Object Oriented Programming

Here are some of the steps in the OOP part of the FCC stuff.

Simple object method.

let dog = {
  name: "Spot",
  numLegs: 4,
  sayLegs: function() {return `This dog has ${this.numLegs} legs.`;}  
};
dog.sayLegs();
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Difference between own properties and prototype properties

Own properties are defined on the object instance and so each instance of the object has the property individually and they can be different for each instance. Prototype properties are shared by all instances of the object - each property exists once only in the prototype for the object.

function Dog(name) {
  this.name = name;
}
Dog.prototype.numLegs = 4;

let beagle = new Dog("Snoopy");
//let beagle = Object.create(Dog.prototype);
let ownProps = [];
let prototypeProps = [];

for (let prop in beagle) {
  if(beagle.hasOwnProperty(prop)) {
    ownProps.push(prop);
  } else {
    prototypeProps.push(prop); // not own prop so must be from the prototype
  }
}
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Some basic stuff on inheritance

function Animal() { }
Animal.prototype.eat = function() { console.log('yummy'); };
// instance of Animal - animal.eat() will print yummy to console
function Dog() { }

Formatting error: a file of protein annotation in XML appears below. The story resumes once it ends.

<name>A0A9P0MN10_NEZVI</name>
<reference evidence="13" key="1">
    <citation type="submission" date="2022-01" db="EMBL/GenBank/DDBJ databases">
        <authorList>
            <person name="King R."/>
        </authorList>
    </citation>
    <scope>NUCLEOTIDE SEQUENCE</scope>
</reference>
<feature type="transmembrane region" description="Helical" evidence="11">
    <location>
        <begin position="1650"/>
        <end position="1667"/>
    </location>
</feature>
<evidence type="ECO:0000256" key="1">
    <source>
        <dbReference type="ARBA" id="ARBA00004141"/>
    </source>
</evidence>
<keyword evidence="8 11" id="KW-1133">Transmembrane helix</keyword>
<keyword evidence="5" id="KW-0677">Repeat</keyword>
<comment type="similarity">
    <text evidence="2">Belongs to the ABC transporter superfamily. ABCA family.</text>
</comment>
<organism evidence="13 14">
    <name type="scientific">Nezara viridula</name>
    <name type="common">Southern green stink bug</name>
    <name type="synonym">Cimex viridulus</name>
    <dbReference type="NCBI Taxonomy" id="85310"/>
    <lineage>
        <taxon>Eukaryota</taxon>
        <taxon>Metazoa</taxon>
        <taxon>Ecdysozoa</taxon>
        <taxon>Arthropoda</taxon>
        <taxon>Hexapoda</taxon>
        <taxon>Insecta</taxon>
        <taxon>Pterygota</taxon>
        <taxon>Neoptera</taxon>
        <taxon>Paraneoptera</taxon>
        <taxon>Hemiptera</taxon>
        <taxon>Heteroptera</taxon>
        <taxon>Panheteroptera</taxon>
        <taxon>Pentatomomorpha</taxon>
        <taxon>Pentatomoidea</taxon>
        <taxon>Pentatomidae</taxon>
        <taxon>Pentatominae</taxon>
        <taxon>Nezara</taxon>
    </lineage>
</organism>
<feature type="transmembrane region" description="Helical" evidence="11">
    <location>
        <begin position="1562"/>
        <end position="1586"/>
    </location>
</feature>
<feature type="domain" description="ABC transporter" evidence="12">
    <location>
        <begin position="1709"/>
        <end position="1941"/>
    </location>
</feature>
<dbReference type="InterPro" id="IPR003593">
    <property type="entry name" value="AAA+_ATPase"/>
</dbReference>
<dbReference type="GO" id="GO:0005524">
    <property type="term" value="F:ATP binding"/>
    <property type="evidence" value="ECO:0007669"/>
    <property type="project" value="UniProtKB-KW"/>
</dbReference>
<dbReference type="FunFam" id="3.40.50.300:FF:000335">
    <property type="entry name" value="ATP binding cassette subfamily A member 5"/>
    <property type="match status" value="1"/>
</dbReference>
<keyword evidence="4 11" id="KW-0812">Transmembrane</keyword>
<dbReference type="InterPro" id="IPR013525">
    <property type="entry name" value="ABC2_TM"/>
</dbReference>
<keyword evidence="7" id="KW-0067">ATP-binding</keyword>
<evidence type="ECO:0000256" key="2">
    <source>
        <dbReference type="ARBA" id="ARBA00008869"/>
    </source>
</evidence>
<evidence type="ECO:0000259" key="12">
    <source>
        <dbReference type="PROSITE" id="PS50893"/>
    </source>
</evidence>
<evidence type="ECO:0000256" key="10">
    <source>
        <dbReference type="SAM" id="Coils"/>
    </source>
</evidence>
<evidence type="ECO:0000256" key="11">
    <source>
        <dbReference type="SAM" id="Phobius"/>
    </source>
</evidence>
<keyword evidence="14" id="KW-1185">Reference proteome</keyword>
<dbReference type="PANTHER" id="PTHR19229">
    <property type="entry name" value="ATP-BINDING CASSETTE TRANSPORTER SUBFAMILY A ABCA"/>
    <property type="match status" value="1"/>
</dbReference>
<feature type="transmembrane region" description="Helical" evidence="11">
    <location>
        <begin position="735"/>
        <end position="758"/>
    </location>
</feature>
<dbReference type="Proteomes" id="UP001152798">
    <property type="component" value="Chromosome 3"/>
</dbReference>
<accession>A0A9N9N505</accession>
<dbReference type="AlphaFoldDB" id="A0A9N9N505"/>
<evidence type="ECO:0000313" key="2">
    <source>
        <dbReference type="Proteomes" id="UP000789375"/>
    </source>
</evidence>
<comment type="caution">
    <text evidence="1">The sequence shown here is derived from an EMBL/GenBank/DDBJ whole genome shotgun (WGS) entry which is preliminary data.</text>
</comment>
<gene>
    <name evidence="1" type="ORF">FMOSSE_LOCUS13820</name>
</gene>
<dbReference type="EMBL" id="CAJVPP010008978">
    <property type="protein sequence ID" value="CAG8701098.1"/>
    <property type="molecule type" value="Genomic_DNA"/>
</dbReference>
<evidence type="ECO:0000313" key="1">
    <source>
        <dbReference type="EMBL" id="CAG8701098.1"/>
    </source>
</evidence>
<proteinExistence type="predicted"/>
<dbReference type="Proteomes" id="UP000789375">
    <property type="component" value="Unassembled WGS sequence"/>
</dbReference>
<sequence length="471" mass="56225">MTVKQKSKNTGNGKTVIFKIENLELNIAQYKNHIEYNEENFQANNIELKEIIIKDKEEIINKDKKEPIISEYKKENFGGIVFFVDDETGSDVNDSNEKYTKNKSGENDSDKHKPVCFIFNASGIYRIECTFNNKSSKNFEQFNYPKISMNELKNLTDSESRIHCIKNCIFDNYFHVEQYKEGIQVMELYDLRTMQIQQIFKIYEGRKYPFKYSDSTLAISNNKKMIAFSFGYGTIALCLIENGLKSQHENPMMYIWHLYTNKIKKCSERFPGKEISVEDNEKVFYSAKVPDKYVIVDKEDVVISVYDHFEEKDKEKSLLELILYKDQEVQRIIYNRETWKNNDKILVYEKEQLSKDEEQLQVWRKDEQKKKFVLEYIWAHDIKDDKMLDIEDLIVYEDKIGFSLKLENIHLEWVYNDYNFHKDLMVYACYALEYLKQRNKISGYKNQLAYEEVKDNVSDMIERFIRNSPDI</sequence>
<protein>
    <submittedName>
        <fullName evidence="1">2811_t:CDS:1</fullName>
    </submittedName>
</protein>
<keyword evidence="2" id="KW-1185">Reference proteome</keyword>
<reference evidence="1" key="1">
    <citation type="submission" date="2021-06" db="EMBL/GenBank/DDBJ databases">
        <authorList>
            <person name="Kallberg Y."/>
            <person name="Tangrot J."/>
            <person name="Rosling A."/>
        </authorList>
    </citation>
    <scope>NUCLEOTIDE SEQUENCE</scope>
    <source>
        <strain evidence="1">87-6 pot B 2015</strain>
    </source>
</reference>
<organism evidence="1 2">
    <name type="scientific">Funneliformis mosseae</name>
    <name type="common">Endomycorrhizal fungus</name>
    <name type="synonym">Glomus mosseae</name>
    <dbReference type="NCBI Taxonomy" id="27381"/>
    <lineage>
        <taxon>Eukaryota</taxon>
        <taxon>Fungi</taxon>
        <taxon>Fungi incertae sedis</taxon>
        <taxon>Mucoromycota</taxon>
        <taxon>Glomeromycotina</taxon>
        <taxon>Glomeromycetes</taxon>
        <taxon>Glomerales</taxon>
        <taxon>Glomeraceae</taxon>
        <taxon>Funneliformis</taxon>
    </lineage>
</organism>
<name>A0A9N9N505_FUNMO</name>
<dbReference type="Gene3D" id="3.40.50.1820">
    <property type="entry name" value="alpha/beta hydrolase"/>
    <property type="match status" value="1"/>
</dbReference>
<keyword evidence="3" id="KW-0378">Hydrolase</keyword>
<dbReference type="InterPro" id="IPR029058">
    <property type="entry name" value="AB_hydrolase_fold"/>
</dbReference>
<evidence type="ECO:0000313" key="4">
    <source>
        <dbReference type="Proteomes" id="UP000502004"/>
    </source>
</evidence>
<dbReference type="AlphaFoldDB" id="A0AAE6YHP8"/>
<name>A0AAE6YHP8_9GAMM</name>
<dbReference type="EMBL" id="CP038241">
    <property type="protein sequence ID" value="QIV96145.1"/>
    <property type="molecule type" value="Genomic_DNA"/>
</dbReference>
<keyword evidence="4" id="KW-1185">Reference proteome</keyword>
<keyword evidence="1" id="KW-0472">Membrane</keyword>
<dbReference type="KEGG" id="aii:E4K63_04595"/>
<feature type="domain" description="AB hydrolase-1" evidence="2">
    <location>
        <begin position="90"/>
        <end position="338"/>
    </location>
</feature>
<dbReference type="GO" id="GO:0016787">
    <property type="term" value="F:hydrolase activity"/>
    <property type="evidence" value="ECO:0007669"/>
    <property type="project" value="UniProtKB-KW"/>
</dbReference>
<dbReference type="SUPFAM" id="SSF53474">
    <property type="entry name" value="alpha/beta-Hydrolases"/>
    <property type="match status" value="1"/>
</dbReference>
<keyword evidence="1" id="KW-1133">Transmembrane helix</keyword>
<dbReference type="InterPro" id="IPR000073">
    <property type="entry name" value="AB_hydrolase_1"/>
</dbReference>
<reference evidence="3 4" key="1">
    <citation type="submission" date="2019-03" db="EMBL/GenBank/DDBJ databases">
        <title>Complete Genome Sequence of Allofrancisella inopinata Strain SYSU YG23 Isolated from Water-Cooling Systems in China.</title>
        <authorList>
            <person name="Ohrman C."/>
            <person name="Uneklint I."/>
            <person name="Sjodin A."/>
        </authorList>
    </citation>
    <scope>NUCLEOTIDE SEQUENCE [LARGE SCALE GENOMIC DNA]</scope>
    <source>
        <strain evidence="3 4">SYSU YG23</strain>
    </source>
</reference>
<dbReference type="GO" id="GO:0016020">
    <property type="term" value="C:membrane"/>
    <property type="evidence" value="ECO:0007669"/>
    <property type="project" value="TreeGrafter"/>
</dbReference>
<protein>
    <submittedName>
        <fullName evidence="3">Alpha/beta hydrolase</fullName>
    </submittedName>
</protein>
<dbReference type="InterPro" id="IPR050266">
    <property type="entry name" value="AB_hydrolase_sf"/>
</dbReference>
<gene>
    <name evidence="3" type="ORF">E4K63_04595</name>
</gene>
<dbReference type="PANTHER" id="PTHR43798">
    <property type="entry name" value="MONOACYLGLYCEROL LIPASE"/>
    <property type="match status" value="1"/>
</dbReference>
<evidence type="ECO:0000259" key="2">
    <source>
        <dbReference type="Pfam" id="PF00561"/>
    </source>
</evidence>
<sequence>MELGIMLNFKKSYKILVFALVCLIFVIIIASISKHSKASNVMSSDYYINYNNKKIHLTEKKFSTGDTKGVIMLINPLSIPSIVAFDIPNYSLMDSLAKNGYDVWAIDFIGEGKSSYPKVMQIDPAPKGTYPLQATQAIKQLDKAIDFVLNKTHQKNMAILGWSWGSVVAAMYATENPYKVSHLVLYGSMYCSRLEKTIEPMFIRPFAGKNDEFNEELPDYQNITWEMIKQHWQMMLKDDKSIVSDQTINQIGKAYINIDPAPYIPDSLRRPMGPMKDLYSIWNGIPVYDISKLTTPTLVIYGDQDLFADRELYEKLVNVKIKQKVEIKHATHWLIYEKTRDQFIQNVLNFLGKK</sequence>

Dog.prototype = Object.create(Animal.prototype);
// instance of Dog - dog.eat() will now print yummy to console
Dog.prototype.constructor = Dog; //overwrite the inherited constructor
Dog.prototype.bark = function() {console.log('Woof!');} //add a dog specific property

let beagle = new Dog();
beagle.eat(); // Should print "yummy"
beagle.bark(); // Should print "Woof!"
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Use a Mixin to Add Common Behavior Between Unrelated Objects

A mixin in this sense is merely a function that can add a property or method to any object without involving inheritance. Seems like an unnecessary extra piece of terminology to me.

let bird = {
  name: "Donald",
  numLegs: 2
};
let boat = {
  name: "Warrior",
  type: "race-boat"
};
let glideMixin = function(o) {
    o.glide = function() {
        console.log("I can glide");
    }
}
glideMixin(boat);
glideMixin(bird);
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Intro to private properties

Use let to declare a scoped variable that is invisible outside the object itself, must therefore provide a public function that can return the variable. Getter and setter again..?

function Bird() {
  this.wings = 2; //public 
  let weight = 15; //private
  this.getWeight = function() { //public function
    return weight;
  }
}
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Use an immediate invocation to Create a Module

Instead of creating a bunch of mixins individually, this example shows how to create a 'module' - it is just another object - of which the mixins are properties. Uses an anonymous function and IIFE to create the object / module, the methods inside of which can then be applied to any object.

let funModule = (function () {
  return {
    isCuteMixin: function(obj) {
      obj.isCute = function() {
        return true;
      };
    },
    singMixin: function(obj) {
      obj.sing = function() {
        console.log("Singing in the rain");
      };
    }
  }
})();
let puppy = new Object();
funModule.isCuteMixin(puppy);
console.log(puppy.isCute());
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